Montium Domina: Catullus’ Diana, Rome, and the Moon’s Bastard Light
Catullus' hymn to Diana (Carm. 34) has several affinities with his galliambic Carm. 63, the Attis poem. Close investigation of parallels between these works demonstrates the poet's concern with the problem of the transition from a Trojan past to an Italian present for the construction of a Roman identity, a problem that can be typified by the relationship of the Italian Diana and the Trojan mother goddess Cybele. Further, certain aspects of Catullus' depiction of the tension inherent to the synergy of the two goddesses in the religious identity of Rome can be seen to have influenced the climactic revelation of the future Roman identity in the closing movements of the Virgilian Aeneid.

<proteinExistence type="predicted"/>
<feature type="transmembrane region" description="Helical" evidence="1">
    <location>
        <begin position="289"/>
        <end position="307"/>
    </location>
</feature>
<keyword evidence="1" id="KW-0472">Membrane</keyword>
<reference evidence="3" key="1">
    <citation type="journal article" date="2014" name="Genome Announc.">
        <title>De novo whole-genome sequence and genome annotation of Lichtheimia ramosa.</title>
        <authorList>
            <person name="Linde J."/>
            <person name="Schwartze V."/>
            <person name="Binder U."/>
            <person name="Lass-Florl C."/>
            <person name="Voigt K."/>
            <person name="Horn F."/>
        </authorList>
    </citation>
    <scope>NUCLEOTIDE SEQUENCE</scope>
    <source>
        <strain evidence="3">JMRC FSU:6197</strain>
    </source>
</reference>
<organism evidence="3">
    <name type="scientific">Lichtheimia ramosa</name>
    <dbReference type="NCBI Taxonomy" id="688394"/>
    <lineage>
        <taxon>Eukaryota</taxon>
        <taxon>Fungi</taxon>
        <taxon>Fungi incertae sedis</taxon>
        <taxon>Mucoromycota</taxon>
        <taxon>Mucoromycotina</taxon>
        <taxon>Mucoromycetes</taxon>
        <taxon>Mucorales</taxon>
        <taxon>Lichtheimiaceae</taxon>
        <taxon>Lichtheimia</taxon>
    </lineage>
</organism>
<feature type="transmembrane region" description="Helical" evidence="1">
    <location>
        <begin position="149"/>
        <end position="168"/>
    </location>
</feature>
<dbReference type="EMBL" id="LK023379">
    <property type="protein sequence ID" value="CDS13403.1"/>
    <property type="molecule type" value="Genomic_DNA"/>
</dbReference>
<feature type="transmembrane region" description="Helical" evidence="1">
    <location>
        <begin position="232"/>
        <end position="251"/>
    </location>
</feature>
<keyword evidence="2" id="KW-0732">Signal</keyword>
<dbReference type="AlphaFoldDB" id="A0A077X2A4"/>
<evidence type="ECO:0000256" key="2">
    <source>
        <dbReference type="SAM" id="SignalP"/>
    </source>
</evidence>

Fratantuono, Lee M., "Montium Domina: Catullus’ Diana, Rome, and the Moon’s Bastard Light" (2015). Classics Faculty Work. 21.
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